The Marcoses should not gloat
The recent decision of the majority in the Supreme Court to allow the burial of the dictator Ferdinand Marcos in the Libingan ng mga Bayani is without doubt a most unfortunate turn of events. But it was not altogether unexpected.
Despite all the arguments made against allowing the burial on hallowed grounds of the architect and main beneficiary of Martial Law and its tragic aftermath, it was clear that post-Marcos presidents and governments had been remiss in their duty to forcefully inculcate “Never Again!” to the Filipino nation.
Indeed, one can even argue that revisionism about those dark and dreadful years under the Marcos dictatorship was allowed to quietly happen, even with two Aquinos occupying Malacañang. There just wasn’t enough- — if at all — of any coherent, strategic effort to continuously remind the Filipino nation that Marcos was the epitome of evil. Consider, for example, Vietnam, where every nook and cranny until lately has been crammed with reminders of American atrocities during the Vietnam War. Who would ever forget those dark years?
In the Philippines, on the contrary, all the major cities did not put up even a small gallery nor make any serious attempt at recording and then archiving the testimonies and experiences of people during those dark days. A book on Martial Law in Cebu, for one, is yet to be written.
And so it indeed comes as no surprise for us who were student activists in those dark days that the Marcoses made their arguments more forcefully to the agreement of the Supreme Court magistrates.
But I must take issue with how the Marcoses, and especially Imee, reacted to the decision by the highest court of the land.
If indeed the Marcoses wanted everyone to move on and not be tied down by the vicissitudes of history, gloating and even going beyond the intent of the Supreme Court decision clearly did not send the right signal.
The Marcoses can still appear magnanimous by a simple gesture. And I do not even mean asking for forgiveness for all the evil wrought upon thousands of Filipinos who were detained without trial, who were tortured and even the many who disappeared into the night never to be seen nor heard from again. I do not even mean returning the billions of dollars stashed away in hidden accounts, beyond those still locked in litigation in the US and elsewhere.
The better thing to do for the Marcoses would have been to express this singular triumph for them privately and quietly. And then Imee could have dropped a magnanimous bombshell in this manner: “While we are happy at the decision to allow our father to be buried at the Libingan ng mga Bayani, and while we are thankful to the Supreme Court for taking our side in this contentious issue, the family has decided that this recognition of our right is enough vindication for us. As a result, we have decided that while the offer stands, we would rather not take it at this time inasmuch as many Filipinos still see our father in a different light. We would rather not add to the divisions that already threaten to rent asunder the Filipino nation.”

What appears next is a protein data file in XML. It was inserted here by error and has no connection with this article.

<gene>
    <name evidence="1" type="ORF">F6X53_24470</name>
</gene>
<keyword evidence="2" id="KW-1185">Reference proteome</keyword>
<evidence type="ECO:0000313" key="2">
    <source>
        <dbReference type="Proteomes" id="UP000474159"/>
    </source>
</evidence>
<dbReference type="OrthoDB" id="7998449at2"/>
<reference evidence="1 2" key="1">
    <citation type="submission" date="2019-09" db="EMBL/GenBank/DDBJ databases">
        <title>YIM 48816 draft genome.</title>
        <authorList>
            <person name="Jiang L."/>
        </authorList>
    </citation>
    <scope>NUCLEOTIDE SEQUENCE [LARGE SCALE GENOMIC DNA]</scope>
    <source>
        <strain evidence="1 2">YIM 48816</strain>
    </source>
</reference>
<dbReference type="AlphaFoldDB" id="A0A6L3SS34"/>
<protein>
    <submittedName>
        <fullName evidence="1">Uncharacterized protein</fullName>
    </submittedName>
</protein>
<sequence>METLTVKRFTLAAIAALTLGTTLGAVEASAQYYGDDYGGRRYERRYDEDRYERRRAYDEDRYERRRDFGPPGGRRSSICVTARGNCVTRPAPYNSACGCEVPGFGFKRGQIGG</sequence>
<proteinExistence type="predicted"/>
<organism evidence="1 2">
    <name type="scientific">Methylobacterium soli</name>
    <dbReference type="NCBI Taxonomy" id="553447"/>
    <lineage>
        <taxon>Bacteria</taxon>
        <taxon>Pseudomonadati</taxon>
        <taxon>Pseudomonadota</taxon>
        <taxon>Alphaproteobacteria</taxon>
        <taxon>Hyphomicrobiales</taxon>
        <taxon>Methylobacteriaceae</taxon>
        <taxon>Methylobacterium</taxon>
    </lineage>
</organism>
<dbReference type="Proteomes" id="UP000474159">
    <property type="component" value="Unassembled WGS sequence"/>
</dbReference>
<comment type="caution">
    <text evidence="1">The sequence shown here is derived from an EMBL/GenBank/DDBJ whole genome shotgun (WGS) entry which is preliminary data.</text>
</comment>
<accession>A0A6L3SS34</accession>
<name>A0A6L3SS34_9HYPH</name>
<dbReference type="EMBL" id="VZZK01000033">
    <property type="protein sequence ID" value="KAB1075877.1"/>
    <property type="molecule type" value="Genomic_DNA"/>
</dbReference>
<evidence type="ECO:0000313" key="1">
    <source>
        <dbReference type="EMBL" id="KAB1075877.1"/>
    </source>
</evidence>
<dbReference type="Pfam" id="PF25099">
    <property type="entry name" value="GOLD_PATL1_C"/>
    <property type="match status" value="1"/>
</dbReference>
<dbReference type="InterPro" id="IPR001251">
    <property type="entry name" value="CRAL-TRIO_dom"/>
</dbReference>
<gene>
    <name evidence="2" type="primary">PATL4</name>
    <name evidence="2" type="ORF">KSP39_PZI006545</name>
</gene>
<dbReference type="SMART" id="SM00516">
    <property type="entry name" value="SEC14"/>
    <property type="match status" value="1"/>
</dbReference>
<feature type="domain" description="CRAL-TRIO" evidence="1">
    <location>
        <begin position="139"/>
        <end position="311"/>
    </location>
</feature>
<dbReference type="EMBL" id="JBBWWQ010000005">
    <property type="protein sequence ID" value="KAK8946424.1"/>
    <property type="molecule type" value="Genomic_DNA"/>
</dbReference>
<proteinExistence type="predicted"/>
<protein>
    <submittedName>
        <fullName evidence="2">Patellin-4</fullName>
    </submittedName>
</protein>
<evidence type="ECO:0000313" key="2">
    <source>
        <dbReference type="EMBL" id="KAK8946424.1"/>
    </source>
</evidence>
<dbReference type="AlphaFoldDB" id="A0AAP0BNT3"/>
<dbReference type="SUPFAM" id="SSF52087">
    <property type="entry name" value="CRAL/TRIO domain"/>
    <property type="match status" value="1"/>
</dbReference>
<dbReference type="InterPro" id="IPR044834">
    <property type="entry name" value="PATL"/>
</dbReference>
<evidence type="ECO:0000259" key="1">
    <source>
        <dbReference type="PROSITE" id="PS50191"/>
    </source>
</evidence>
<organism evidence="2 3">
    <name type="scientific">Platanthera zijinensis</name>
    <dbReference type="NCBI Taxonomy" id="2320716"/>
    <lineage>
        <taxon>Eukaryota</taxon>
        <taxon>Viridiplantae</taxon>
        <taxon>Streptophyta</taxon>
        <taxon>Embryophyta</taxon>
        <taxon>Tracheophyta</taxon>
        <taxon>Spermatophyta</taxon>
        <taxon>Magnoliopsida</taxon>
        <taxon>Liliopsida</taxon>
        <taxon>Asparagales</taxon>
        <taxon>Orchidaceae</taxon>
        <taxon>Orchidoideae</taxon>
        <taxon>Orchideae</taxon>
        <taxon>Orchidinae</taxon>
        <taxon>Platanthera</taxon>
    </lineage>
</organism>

Now that would have endeared her to the nation. And, without doubt, it would have helped the healing process somewhat.
The opportunity, alas, is now water under the bridge. And so, with suddenly renewed fervor, those who suffered under the dictatorship are rallying to awaken the nation in its stupor once more.
As a person identified with museums, heritage and publishing, this is my two cents’ word of advice: So that the Filipino people will not forget, gather those mementos of those dark years. Set up museums, galleries and exhibitions in every town and city, every nook and cranny. Write down your memoirs and submit them to publishing houses for consideration.
The generation that experienced the dictatorship in all its naked violence and corruption is passing on and pretty soon, like the Tres de Abril Revolt of 1898, no one will remember, no one will care. Seize the hour! Seize the day!
* * *
The food writing and food critiquing forum called Power of Pen-Visayas is happening this Saturday from 8 a.m. to 5 p.m. at Dingman Hall, second floor of A. Dingman Builing, USC Downtown Campus (former Main Campus). Kindly call Tina Bernil of USC Press (Tel. 230-0100 loc. 290) for details on registration fees and others. See you there!
Subscribe to our regional newsletter
Disclaimer: The comments uploaded on this site do not necessarily represent or reflect the views of management and owner of Cebudailynews. We reserve the right to exclude comments that we deem to be inconsistent with our editorial standards.